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Latest Articles

Uncrackable Encryption?

Arrow Image A description/proof of concept to make cracking near impossible.



I know, I know, no encryption is uncrackable. But this one is going to be harder than any to crack. I spent several hours thinking of ways to make it harder for us to crack into a website. It would be harder even if we had access to the bakups.

The concept is, stack encryption algorithms on top of each other, forming them into one, causing one encryption that will take decades to crack even if it is a 3 letter password.

SHA-1 is 160 bit encryption.
MD5 is 128 bit encryption.

For now, MD5 is most used, but easiest to crack.

Heres the code for the index.php or html, whichever you prefer:

<form name=\"form\" action=\"login.php\" method=\"post\">
First Name:
<input type=\"text\" name=\"firstname\">
<br>
Password
<input value=\"hidden\" type=\"password\" name=\"password\">
<br>
<input type=\"submit\" value=\"Submit\">
</form>
You see it uses the post method for those looking over your shoulder at your URL.

Heres the login.php:

<?php
$name=$_POST[\'firstname\'];
$pass=$_POST[\'password\'];
$file=\"login.php\";
$hash1=sha1(\"$name\");
$hash2=sha1(\"$pass\");
$hash3=sha1_file(\"login.php\");
$encrypt=md5(sha1(\"$hash1.$hash2.$hash3\"));
echo \"hash is: $encrypt\";
?>

You see it starts by getting the user and pass.
It then uses SHA-1 to hash the user and password separately.
It then creates a hash of the login.php.
After all these hashes have been generated, it then uses them as salts on top of each other to double dutch them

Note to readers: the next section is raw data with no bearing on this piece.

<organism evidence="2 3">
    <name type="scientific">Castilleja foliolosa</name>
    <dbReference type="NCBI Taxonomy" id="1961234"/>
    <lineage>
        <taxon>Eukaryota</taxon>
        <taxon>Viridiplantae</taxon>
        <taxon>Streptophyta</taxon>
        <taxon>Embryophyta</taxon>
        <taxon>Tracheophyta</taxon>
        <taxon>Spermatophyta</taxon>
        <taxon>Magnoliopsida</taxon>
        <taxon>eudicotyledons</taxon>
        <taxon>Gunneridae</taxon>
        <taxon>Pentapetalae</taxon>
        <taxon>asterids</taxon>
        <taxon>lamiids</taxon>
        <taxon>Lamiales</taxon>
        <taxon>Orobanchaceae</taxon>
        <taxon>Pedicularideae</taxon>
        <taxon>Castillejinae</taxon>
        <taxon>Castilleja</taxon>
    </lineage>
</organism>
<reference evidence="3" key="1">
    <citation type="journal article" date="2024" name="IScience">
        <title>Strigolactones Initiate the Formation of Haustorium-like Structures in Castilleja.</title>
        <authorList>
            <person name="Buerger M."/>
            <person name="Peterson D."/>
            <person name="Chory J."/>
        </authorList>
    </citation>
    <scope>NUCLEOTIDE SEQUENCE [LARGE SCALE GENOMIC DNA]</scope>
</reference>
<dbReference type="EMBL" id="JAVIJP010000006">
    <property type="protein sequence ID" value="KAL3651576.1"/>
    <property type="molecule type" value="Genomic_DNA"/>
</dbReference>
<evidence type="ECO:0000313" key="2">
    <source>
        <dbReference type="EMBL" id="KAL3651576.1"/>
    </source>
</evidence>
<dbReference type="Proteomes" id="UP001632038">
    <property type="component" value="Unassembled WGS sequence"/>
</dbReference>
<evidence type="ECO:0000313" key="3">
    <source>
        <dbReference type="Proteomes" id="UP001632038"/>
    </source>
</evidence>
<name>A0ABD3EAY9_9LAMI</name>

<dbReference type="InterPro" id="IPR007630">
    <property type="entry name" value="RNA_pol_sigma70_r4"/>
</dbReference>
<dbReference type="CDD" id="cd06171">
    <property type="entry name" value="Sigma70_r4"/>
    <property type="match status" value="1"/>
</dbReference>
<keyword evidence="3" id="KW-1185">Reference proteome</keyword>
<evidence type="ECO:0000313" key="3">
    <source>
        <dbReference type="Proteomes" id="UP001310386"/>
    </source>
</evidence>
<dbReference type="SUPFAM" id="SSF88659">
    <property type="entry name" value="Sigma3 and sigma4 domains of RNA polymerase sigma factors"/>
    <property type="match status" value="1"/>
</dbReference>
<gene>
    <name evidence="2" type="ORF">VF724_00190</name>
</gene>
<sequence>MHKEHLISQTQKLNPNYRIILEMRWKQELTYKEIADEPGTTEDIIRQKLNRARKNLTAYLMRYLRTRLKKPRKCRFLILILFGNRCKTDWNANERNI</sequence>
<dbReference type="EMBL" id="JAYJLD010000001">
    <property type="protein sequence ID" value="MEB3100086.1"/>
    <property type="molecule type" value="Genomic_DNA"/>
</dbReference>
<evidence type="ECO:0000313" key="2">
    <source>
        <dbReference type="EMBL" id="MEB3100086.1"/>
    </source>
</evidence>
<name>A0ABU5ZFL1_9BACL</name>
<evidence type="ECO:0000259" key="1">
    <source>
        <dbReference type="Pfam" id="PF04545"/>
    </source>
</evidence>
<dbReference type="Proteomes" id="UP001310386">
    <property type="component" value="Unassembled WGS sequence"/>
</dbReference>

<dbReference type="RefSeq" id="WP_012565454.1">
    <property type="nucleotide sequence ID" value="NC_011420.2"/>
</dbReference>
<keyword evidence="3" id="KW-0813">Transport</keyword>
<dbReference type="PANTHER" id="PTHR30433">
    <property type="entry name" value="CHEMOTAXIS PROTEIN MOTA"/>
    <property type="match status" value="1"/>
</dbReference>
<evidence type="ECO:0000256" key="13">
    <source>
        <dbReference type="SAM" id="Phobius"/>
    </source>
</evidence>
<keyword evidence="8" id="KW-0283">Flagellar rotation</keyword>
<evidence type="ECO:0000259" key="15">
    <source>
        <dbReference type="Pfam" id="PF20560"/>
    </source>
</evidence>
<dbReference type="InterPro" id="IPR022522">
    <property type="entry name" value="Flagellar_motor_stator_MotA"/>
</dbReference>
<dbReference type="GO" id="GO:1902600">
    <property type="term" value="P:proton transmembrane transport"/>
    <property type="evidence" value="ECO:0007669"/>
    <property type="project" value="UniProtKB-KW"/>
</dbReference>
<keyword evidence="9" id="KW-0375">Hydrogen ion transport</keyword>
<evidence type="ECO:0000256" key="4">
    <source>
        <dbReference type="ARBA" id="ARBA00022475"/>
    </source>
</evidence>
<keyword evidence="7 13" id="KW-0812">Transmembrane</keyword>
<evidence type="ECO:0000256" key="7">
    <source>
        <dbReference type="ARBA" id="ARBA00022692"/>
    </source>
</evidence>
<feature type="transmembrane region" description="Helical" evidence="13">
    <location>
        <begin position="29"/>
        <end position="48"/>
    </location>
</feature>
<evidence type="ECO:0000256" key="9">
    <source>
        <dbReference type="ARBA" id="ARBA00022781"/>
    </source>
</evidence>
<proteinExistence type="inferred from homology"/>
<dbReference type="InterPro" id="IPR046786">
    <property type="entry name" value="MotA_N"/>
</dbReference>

into an MD5 hash.

Lets calculate that:
2 beginning sets of SHA-1
Thats 360 bits
add the digital checksum of the login.php
540 bits

take that 540 times another 180 bits
97,200 bits times the 128 bit encryption of MD5
12,441,600 bits TOTAL.

Thats a lot of bits. Even the NSA wouldn\'t be able to crack that without a few decades work. I would have to say

it would be illegal in a lot of the world but it will be damn secure ;)

Say someone got your backups. The hash they get is double dutched with MD5 on top, they would have to wait for

it to crack- showing an SHA-1 hash. They begin cracking the SHA-1 hash. OH LOOK! 3 more SHA hashes to crack.

As we all know, brute forcing a password over 6 characters is a pain. try brute forcing that double dutch

rendering the MD5 into 40 characters. That in turn is 120 char + a couple of periods. The login.php hash will

have a lot of char in it if someone doesn\'t know which is which. the username can have alot of char, if the

person is smart, the pass will be at least 8 characters.

What do you all think?

Bl4ckC4t

Comments

The_Cellon November 02 2006 - 16:52:36
Correct me if I'm wrong but aren't hashes unique only up to a certain amount of digits? This way a hash of a 500 word string could be the same of the hash of a 4 digit string..
wolfmankurdon November 02 2006 - 18:35:22
Erm, gut instint here but wouldn't piling hashs on top of each other increase incidence of collisions? let me work it out and ill get back to you
wolfmankurdon November 02 2006 - 18:38:55
Okay say you can only have 100 posible hashs, so you have 100 results, you hash them and some of them may hash to the same thing, so say you know have 50 possibilities, but if you hash them you may end up with some of he ones you droped earlier (they hash to the same thing) and you end up with less hashs, pressumably it will eventually end up with 0 hashs and so infinate collisions, im not sure if this is 100% true maybe it platues at some point